TOWARDS A BETTER FUTURE
The Works of Manfred Davidmann
Reports and teachings relevant to today's problems
Manfred Davidmann is an internationally well-known and respected scientist and consultant, and author of a number of books and reports which have had and are having considerable impact. His work usually breaks new ground and opens up new understanding and is written in meaningful and easily understood language. Outstanding is that his work is generally accepted as factual, objective and unbiased.
More than 6 million copies of his reports have been downloaded from the Solhaam website so far and have changed the way in which people live, think and behave.
Books by Manfred Davidmann
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Theme of the Week (Current Events, Current Problems)
It is important that the other persons understand what we want them to understand, that they understand the intended meaning.
Hence for effective communication the sender must use words which have the same meaning for sender and receiver.
Most common cause of misunderstanding arises from assuming that the word (a label) is the object. Two people can then be arguing about something, referring to it by using the same word, arguing because this word means something different to each of them.
So to be meaningful, words must establish the same thought in both the sender and receiver of a communication.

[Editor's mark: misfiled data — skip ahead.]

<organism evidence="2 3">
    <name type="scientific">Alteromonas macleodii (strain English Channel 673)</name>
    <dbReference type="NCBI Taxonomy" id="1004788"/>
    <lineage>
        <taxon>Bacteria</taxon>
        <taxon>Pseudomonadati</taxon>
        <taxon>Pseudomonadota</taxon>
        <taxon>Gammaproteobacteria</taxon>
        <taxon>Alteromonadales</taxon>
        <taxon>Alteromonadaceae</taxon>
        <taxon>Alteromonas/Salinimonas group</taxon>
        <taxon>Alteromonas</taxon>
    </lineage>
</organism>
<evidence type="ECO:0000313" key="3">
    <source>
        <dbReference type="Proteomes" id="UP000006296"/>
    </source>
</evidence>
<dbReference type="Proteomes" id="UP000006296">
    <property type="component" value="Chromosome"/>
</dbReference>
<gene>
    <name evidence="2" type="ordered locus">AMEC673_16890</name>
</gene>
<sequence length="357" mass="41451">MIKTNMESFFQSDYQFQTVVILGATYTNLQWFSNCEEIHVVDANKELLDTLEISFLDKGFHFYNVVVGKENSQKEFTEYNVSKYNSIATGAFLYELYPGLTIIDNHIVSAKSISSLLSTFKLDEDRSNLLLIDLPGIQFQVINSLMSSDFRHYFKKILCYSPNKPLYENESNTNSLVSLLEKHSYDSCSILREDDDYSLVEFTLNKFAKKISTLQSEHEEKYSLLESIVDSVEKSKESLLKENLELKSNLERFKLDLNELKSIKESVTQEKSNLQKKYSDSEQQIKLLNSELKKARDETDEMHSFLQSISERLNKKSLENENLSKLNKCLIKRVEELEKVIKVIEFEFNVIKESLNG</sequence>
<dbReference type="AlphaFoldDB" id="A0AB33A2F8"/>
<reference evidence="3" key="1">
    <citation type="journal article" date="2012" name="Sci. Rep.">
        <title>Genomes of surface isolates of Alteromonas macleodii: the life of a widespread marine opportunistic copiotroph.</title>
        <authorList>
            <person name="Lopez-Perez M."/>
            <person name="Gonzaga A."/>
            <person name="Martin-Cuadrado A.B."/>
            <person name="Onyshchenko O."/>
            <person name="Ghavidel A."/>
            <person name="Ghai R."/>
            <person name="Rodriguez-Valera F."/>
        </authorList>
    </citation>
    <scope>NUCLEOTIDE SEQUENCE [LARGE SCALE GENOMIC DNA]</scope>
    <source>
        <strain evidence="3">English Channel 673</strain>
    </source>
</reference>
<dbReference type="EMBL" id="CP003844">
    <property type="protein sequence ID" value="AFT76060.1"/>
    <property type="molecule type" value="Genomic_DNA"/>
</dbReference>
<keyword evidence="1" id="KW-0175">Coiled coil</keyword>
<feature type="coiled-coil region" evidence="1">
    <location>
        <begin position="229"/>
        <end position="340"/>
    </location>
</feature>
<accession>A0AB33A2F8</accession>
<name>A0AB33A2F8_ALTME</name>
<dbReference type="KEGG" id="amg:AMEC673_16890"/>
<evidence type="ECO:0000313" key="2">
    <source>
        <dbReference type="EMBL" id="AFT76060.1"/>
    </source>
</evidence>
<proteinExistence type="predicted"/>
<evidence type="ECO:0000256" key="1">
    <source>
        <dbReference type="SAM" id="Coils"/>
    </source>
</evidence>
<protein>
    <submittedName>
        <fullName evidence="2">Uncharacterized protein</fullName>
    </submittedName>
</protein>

Words vary considerably as regards their value for communication. They differ in their level of abstraction. The greater the level of abstraction, the less meaning do they have.
Levels of Abstraction
I listed the word 'truth' as an example of a label for a meaningless abstraction. Surely 'truth' ought to be more than a meaningless value judgement, so let us look at this in more detail.
Consider two media reports of a current event. Each reports the same event, each apparently telling the truth, each report giving its viewers different impressions of what actually happened.
How come? Can there be more than one truth?
Such reports may tell only part of what happened, may report only what seems relevant to the reporter, may then be selecting what seems to support the particular viewpoint of those who prepared the report.
Compare these 'truths' with that demanded from a witness in a court of law: 'The truth, the whole truth and nothing but the truth.'
Which means that what is required in a court of law is the truth with nothing taken away and nothing added.
If we agree on this as a definition, then the word 'truth' has become more meaningful.